After three years in the making, the Information Commission has finally produced its guidelines on how firms can legally monitor staff emails.
As anticipated, employers will have the right to monitor staff emails, provided that employees have been warned that monitoring is taking place, and that the reasons for monitoring have been explained.
The advice is issued in the third part of the Employment Practices Data Protection Code - Monitoring at Work, released today.
The code of practice covers a range of surveillance activities including opening emails or voicemail, checking internet usage, and recording with CCTV cameras.
But it also warns businesses that the covert monitoring of employees is unlikely to be permissible, unless it is done in response to a request from a law enforcement agency.
Sandra Kilbourne, commercial technology solicitor at law firm Tarlo Lyons, explained that the code sets out benchmarks allowing employers to check whether monitoring is necessary.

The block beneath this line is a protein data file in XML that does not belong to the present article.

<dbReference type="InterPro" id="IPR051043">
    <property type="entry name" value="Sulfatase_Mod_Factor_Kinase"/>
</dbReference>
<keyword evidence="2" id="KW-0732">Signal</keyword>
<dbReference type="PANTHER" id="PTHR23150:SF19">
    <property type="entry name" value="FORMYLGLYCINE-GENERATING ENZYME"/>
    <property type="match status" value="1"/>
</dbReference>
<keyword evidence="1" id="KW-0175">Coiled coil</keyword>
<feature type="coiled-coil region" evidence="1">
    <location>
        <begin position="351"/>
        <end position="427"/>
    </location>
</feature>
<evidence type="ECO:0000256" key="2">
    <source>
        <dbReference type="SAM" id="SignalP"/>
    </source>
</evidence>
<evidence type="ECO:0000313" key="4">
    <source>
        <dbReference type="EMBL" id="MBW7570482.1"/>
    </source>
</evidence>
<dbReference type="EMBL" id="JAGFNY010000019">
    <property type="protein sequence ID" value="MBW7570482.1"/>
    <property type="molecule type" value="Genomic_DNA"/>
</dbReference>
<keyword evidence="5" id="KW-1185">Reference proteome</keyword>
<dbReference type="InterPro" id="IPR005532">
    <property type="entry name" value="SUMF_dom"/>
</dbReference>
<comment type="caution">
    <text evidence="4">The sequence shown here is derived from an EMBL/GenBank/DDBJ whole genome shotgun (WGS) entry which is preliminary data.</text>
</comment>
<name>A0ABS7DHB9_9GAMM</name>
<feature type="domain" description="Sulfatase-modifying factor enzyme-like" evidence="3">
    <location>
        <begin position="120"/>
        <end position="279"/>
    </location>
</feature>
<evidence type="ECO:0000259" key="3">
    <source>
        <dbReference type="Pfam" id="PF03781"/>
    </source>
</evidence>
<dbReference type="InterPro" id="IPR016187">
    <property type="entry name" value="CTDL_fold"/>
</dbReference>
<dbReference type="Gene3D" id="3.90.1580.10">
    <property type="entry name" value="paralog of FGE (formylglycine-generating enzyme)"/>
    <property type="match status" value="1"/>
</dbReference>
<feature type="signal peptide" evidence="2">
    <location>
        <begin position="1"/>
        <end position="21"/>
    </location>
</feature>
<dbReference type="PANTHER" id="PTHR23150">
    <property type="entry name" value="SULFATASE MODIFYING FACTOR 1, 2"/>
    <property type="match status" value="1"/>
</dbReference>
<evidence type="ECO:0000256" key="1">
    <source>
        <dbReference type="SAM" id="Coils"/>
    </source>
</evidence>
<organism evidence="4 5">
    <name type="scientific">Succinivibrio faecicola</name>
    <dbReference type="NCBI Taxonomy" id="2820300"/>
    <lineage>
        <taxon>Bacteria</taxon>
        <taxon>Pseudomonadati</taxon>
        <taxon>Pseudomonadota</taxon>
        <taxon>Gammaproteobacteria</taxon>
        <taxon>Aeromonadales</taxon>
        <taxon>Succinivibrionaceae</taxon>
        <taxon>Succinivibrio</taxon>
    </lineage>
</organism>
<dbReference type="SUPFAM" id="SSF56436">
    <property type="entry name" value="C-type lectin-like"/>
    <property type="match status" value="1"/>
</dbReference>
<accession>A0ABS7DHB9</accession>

"Employers will welcome the guide," she said. "It can be used to ensure that existing policies are revised, or new ones drawn up, in line with best practice."
Complex legal considerations have delayed the publication of the code, which were necessary to make sure that any advice was easy to understand, according to Information Commissioner Richard Thomas (pictured).
"Monitoring at work is a complex area, but we have now managed to provide simple and straightforward guidance to all types of employers," he said in a statement.
The code was first mooted in late 2000 after concerns about staff monitoring.
The Regulation of Investigatory Powers Act paved the way for widespread monitoring of staff communications, but the Data Protection Commission warned that this had to be done in a "fair and proportionate manner".
Guidelines were subsequently promised, and have undergone many changes and revisions since then.
Responses to a public consultation persuaded the Information Commission to deliver its verdict in four parts. The third part, dealing with workplace monitoring, was expected by the end of last year.
Following the appointment of Thomas last November, publication was delayed again, giving him time to conduct a review.
One point on which Thomas insisted was that a separate guide should be issued for small businesses.
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